Sandisfield Massachusetts, 1890
Sandisfield is a large agricultural town forming the southeastern extremity of Berkshire County. On the north are Monterey and Otis, on the east the latter and Tolland, on the west New Marlborough and Monterey, and on the south Norfolk and Colebrook, in Connecticut.
The area is about 30,000 acres; of which 29,626 are assessed. From 10,000 to 15,000 acres are forest, consisting of maple, beech, birch, hemlock, pine and other woods. The leading rock is felspathic gneiss. The soil is gravelly in the east, and sandy loam in the west. Seymour Mountain, near the southern line, has an altitude of 1,698 feet. Hanging Mountain, on the west bank of the Farmington River, presents a perpendicular front of rock 300 feet in height, from which fragments of stone, loosened by the rain and frost, sometimes come crashing down with tremendous violence. Farmington River, running southward, and forming the eastern line of the town, affords much power at its numerous descents. Spectacle Ponds, in the northern section, contain about 190 acres; and the outlet, Clam River, with Sandy, Silver and Buck-hill brooks, flows southeast to the Farmington. On these smaller conjoined streams are the villages of East and West New Boston. New Boston, with Sandisfield (centre), Montville and South Sandisfield, are the post-offices; and other villages are Beech Plain and Free Quarter. The nearest railroad stations are those of the Housatonic in Sheffield, and the Naugatuck, in Connecticut, each 15 miles distant.
Apple trees are numerous and productive. Large quantities of maple sugar and molasses are made. The aggregate product of the 194 farms, in 1885, was reported as $157,846. There is here a school-furniture factory, two saw mills and a tannery, employing altogether about 25 persons. Besides the product of these, there are made agricultural implements, boots and shoes, carriages, clothing, and food preparations; the value of the aggregate product being $24,647. The population was 1,019, including 286 legal voters. The valuation in 1888 was $388,192, with a tax-rate of $18.60 on $1,000. The number of taxed dwelling-houses was 260.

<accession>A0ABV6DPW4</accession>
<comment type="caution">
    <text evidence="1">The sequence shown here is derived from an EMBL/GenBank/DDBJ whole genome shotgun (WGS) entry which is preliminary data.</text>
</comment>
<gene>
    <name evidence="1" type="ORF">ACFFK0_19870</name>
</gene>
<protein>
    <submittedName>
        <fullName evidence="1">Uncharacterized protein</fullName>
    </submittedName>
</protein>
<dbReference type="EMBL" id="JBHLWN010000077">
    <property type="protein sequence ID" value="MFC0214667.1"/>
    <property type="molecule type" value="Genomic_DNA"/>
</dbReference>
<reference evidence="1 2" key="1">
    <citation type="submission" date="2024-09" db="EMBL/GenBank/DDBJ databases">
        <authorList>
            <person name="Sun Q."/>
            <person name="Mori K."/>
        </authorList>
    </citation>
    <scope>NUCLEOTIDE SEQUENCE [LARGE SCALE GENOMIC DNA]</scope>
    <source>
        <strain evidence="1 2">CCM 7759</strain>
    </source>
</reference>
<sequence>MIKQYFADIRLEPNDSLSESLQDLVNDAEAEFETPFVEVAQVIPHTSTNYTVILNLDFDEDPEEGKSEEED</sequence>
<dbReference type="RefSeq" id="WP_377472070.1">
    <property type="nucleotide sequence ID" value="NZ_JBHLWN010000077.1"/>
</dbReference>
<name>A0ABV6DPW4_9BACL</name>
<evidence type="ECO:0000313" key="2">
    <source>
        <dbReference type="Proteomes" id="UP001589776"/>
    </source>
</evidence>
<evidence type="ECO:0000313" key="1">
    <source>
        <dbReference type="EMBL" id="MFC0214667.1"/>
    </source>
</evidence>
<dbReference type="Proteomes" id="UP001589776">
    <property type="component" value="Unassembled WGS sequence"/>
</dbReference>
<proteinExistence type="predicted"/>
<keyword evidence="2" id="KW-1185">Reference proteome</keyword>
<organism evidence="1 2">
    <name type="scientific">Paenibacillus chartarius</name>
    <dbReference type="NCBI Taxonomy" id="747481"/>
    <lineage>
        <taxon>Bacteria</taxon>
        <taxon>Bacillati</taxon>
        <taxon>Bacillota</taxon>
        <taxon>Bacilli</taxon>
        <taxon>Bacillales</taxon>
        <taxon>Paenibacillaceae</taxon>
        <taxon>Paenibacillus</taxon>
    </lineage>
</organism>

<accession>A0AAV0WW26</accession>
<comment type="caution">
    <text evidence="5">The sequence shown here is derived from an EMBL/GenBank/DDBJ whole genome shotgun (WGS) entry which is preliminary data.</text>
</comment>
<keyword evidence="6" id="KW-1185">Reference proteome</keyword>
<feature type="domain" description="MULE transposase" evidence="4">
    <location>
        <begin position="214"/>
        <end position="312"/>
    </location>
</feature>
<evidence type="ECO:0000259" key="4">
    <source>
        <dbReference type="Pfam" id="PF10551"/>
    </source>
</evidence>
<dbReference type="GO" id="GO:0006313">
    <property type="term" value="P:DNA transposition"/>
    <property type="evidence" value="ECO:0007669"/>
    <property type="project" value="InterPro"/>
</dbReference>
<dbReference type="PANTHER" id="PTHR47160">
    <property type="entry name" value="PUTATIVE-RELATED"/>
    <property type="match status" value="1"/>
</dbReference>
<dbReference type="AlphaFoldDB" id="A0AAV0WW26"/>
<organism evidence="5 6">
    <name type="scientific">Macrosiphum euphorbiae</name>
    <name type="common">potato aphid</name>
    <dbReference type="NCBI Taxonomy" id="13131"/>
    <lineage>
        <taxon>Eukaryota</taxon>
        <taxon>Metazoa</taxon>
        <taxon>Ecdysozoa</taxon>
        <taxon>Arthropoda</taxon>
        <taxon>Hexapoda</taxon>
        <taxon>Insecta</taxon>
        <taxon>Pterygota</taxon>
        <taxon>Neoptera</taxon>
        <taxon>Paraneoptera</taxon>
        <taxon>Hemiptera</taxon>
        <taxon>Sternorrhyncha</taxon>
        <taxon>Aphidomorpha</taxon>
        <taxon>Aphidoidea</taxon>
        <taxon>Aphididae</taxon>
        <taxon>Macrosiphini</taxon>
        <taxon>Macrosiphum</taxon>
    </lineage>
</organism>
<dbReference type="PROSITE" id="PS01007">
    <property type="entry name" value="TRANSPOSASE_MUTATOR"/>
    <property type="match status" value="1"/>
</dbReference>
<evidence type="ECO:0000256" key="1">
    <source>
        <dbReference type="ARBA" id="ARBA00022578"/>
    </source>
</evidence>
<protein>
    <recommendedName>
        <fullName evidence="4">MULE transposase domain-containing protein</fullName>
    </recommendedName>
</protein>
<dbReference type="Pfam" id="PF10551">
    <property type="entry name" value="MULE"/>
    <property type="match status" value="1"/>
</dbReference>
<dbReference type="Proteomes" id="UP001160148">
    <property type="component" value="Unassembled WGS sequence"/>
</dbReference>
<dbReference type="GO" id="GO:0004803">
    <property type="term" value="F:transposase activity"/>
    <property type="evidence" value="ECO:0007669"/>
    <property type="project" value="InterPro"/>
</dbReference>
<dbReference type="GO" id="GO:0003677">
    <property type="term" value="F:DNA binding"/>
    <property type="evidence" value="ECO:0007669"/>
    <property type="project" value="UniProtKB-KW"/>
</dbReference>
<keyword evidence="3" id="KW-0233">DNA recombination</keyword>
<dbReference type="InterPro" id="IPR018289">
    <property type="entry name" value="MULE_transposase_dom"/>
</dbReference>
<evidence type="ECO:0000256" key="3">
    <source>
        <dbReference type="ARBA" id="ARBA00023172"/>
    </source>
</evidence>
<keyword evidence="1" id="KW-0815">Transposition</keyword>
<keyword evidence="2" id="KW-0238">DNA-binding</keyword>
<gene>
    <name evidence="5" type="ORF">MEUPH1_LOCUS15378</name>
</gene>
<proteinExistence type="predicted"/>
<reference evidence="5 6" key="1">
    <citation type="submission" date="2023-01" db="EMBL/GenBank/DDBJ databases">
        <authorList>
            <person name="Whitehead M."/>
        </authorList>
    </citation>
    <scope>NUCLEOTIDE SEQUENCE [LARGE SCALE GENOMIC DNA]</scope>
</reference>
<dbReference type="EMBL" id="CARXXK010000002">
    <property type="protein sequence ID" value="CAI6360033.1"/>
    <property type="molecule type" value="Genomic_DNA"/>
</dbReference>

The public schools are provided with 12 school-houses, valued at some $3,000. The churches are Congregationalist and Baptist.
This town includes the original township No.3, and a tract of land established in 1797 as the district of Southfield. It was incorporated March 6, 1762, and named in honor of Lord Sandys, the first lord of trade and the plantations. The first settler was Thomas Brown, who came here in 1750. The Rev. Cornelius Jones, ordained in l756, was the first minister. Barnes Sears, D.D., LL.D. first agent of the Peabody Educational Fund, was born here November 19, 1802. Edmund H Sears, D.D., born in this town in 1810, is the author of the fine lyric on the Nativity, commencing,
"Calm on the listening ear of night."
Pp. 580-581 in Nason and Varney's Massachusetts Gazetteer, 1890